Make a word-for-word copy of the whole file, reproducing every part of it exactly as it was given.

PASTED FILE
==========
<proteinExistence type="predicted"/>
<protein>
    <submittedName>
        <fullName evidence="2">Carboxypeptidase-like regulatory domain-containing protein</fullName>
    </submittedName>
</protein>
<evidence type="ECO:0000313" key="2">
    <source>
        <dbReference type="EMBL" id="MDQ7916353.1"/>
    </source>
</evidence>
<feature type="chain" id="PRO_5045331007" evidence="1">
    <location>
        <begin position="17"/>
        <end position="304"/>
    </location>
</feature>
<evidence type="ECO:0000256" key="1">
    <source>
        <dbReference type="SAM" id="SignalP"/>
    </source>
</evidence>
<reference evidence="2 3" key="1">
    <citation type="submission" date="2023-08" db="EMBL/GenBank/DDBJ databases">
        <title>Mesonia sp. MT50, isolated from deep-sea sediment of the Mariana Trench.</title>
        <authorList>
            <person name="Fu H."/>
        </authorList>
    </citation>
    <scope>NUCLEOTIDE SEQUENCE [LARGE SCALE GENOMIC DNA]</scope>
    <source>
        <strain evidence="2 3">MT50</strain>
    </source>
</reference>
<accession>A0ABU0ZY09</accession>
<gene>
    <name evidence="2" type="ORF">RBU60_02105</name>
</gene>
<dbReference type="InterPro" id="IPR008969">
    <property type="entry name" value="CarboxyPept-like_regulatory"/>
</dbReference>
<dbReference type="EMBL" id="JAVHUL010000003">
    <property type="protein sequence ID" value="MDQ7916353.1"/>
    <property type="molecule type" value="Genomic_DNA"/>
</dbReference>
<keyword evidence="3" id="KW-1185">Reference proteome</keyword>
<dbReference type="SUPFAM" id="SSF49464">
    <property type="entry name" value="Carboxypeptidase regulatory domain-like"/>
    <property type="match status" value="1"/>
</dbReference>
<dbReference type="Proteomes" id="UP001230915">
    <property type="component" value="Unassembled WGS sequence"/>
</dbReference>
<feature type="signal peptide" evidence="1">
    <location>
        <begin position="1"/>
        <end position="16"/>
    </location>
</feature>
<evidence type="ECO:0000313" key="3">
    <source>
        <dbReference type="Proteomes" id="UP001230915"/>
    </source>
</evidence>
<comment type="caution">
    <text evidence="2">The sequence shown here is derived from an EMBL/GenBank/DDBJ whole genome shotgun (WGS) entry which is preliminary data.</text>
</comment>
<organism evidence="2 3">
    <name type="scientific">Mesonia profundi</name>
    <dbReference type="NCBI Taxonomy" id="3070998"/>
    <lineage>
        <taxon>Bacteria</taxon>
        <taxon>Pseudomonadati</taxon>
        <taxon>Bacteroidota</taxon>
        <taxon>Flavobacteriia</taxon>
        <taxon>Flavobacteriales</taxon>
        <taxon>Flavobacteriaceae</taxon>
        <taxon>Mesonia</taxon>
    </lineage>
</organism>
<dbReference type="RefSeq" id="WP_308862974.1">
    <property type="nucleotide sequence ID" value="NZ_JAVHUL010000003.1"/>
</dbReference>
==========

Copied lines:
<proteinExistence type="predicted"/>
<protein>
    <submittedName>
        <fullName evidence="2">Carboxypeptidase-like regulatory domain-containing protein</fullName>
    </submittedName>
</protein>
<evidence type="ECO:0000313" key="2">
    <source>
        <dbReference type="EMBL" id="MDQ7916353.1"/>
    </source>
</evidence>
<feature type="chain" id="PRO_5045331007" evidence="1">
    <location>
        <begin position="17"/>
        <end position="304"/>
    </location>
</feature>
<evidence type="ECO:0000256" key="1">
    <source>
        <dbReference type="SAM" id="SignalP"/>
    </source>
</evidence>
<reference evidence="2 3" key="1">
    <citation type="submission" date="2023-08" db="EMBL/GenBank/DDBJ databases">
        <title>Mesonia sp. MT50, isolated from deep-sea sediment of the Mariana Trench.</title>
        <authorList>
            <person name="Fu H."/>
        </authorList>
    </citation>
    <scope>NUCLEOTIDE SEQUENCE [LARGE SCALE GENOMIC DNA]</scope>
    <source>
        <strain evidence="2 3">MT50</strain>
    </source>
</reference>
<accession>A0ABU0ZY09</accession>
<gene>
    <name evidence="2" type="ORF">RBU60_02105</name>
</gene>
<dbReference type="InterPro" id="IPR008969">
    <property type="entry name" value="CarboxyPept-like_regulatory"/>
</dbReference>
<dbReference type="EMBL" id="JAVHUL010000003">
    <property type="protein sequence ID" value="MDQ7916353.1"/>
    <property type="molecule type" value="Genomic_DNA"/>
</dbReference>
<keyword evidence="3" id="KW-1185">Reference proteome</keyword>
<dbReference type="SUPFAM" id="SSF49464">
    <property type="entry name" value="Carboxypeptidase regulatory domain-like"/>
    <property type="match status" value="1"/>
</dbReference>
<dbReference type="Proteomes" id="UP001230915">
    <property type="component" value="Unassembled WGS sequence"/>
</dbReference>
<feature type="signal peptide" evidence="1">
    <location>
        <begin position="1"/>
        <end position="16"/>
    </location>
</feature>
<evidence type="ECO:0000313" key="3">
    <source>
        <dbReference type="Proteomes" id="UP001230915"/>
    </source>
</evidence>
<comment type="caution">
    <text evidence="2">The sequence shown here is derived from an EMBL/GenBank/DDBJ whole genome shotgun (WGS) entry which is preliminary data.</text>
</comment>
<organism evidence="2 3">
    <name type="scientific">Mesonia profundi</name>
    <dbReference type="NCBI Taxonomy" id="3070998"/>
    <lineage>
        <taxon>Bacteria</taxon>
        <taxon>Pseudomonadati</taxon>
        <taxon>Bacteroidota</taxon>
        <taxon>Flavobacteriia</taxon>
        <taxon>Flavobacteriales</taxon>
        <taxon>Flavobacteriaceae</taxon>
        <taxon>Mesonia</taxon>
    </lineage>
</organism>
<dbReference type="RefSeq" id="WP_308862974.1">
    <property type="nucleotide sequence ID" value="NZ_JAVHUL010000003.1"/>
</dbReference>